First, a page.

Vincent Van Gogh liked to read Dickens

25 February, 2010

Last week I toodled along to the Royal Academy to see the Van Gogh exhibition that everyone is talking about. The queues were incredibly long and by the time I went in, I think they were only selling tickets for the next day. Plus it was half-term, so you get the picture.

Van Gogh is one of those artists whom I didn’t get at the beginning. Of course I grew up reading all three volumes of the Ladybird Great Artists series by Dorothy Aitchison and illustrated by Martin Aitchison as well as all the other art books we had lying around the house when I was a child and knew his story. I sneered at his brightly coloured paintings, pontificating to my mother (who is a Nihonga artist) that anyone could draw like him. They were just childish dabblings and I couldn’t see why he was considered one of the greats. That was before I discovered Impressionism and was still a vulgar and unenlightened person. I stand corrected. One day I stood before a painting by Van Gogh and was transfixed by its beauty, depth and intensity. And that was what struck me at this exhibition: the sheer energy inherent in his work.

Titled The Real Van Gogh: The Artist and His Letters, the exhibition also featured letters written by Van Gogh to his brother Theo detailing the progress of his work including drawings and sketches that were to become formal paintings. These were exhibited alongside the paintings and illustrated how deeply he thought about each of his paintings. What first struck me was his beautiful and measured handwriting. I was expecting frenzied scribbles, but no, there was nothing of the sort. It shows how much I was influenced by the one-dimensional image of Van Gogh as a tortured genius when in fact he was a sensitive and cultivated soul grappling with mental illness.

And did you know Van Gogh was also a great reader, reading books in four different languages including Zola, Balzac and Dickens? There were a number of paintings featuring books that would bring a smile to all book lovers that I don’t recall seeing before, but alas, no postcards were available.

I came away from the exhibition with renewed admiration for one of our most beautiful, complex and tragic artists. Not only for his intensely textured and energetic paintings (the gold and yellow of the hay fields he painted are still shimmering before my eyes) but also for the kind of man he was. If you have a chance to go and see this exhibition, do so. Otherwise you can always go to Amsterdam and visit the amazing Van Gogh Museum.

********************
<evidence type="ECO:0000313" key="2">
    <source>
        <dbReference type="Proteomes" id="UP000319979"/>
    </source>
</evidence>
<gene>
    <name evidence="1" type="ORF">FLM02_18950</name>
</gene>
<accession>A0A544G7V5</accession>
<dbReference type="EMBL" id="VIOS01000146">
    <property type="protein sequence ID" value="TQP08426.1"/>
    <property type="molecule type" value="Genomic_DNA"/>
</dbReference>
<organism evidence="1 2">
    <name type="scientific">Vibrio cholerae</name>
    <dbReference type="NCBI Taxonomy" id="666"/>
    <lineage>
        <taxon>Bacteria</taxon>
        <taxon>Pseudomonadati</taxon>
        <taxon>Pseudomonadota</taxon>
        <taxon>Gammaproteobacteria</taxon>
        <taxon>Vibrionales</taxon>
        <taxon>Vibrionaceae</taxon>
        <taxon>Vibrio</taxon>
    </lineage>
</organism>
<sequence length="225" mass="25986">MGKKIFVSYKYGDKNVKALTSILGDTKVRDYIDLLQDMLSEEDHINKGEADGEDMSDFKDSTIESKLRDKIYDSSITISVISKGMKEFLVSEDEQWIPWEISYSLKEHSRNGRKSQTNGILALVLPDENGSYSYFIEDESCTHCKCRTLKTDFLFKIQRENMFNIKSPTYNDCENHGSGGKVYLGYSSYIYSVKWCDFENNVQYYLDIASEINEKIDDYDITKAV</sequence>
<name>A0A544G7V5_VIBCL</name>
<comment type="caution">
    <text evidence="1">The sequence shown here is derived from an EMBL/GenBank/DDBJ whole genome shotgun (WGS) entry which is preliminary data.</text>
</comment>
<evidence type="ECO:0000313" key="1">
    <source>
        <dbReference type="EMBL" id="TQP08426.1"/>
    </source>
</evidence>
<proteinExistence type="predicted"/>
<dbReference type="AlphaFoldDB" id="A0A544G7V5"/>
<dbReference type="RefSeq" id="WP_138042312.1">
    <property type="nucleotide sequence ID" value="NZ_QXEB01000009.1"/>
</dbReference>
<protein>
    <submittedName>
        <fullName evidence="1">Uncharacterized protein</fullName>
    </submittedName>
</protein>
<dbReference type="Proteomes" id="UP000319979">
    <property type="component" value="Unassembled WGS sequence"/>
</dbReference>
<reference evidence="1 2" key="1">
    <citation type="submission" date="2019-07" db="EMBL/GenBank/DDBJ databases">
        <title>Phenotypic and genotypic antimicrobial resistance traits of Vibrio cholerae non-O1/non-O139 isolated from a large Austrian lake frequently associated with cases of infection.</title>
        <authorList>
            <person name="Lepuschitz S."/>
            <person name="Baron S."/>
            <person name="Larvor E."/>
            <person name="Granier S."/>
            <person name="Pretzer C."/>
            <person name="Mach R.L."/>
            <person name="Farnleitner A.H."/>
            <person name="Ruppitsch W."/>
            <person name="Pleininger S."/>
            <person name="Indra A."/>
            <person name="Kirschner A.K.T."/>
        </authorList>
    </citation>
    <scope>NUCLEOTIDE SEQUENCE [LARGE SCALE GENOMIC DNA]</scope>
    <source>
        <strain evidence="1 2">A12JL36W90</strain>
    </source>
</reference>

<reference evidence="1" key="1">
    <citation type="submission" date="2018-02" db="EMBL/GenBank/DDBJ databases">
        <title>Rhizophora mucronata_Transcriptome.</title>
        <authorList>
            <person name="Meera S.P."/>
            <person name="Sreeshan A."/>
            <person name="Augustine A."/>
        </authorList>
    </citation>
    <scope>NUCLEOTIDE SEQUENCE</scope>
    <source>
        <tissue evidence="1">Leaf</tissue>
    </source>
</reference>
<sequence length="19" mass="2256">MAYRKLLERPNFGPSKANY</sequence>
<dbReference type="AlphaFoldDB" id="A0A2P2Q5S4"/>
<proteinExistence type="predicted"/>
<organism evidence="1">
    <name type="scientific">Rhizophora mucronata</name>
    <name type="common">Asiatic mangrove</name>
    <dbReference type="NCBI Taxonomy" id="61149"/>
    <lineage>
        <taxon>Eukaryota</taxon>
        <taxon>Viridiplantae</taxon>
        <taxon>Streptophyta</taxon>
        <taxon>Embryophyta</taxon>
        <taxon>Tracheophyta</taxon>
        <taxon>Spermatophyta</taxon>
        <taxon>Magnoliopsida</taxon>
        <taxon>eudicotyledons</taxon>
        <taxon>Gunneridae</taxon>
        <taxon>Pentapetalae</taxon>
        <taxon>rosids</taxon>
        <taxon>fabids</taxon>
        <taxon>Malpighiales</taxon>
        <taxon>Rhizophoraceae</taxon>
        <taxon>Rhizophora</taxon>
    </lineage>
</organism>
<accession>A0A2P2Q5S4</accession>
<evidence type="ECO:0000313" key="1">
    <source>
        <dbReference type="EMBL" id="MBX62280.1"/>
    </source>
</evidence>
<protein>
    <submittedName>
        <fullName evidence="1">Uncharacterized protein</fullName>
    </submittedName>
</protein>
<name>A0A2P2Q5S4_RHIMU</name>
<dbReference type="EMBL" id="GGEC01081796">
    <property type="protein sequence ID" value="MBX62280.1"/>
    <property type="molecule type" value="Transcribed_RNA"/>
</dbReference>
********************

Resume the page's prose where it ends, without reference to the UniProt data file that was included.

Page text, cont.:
You can read about the exhibition and the artist here and here.

And for those of you who may like an extra dose of Van Gogh, you may want to check out Irving Stone’s Lust for Life (a brilliant fictional biography of Van Gogh), art historian Sheramy Bundrick’s debut Sunflowers (which I haven’t read yet but about which I have heard good things) and The Yellow House: Van Gogh, Gauguin and nine turbulent weeks in Provence by art critic Martin Gayford.

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6 Responses to “Vincent Van Gogh liked to read Dickens”


  1. Thank you for sharing this. I’m the opposite to you I remember studying Van Gogh’s Sunflowers whilst in primary school and loving it. My interest in him only grew as I started doing art myself in high school. I wasn’t any good at straight art myself, I must admit I’m not great at drawing. Instead like to use my big imagination to decorate. Won’t be going to the Royal Academy anytime soon but will make a note to look up the books you recommend.

    • chasing bawa Says:

      When I was growing up I really loved renaissance art such as by Da Vinci, Michelangelo and Botticelli . It was only when I got into university that I started to appreciate Impressionism and all the art that came out of France (even though I was lucky enough to have a mother who dragged me to all the art galleries in Paris).

  2. gnoegnoe Says:

    I guess I’m lucky: it takes about 1 hour to get to the Van Gogh Museum from my home 😉

  3. Tony Says:

    I went to the Amsterdam museum a few years back. All the good pictures were in Chicago. I think that says something about my life, but I’m not sure what…

    • chasing bawa Says:

      I think it’s called sod’s law. It happens to the best of us. Reminds me of when I went to Italy to look at all the art. I made sure I went to the Uffizi, the Vatican, everywhere that was important but only realised when I returned home that I completely forgot about Milan and da Vinci’s Last Supper… Made me cry.


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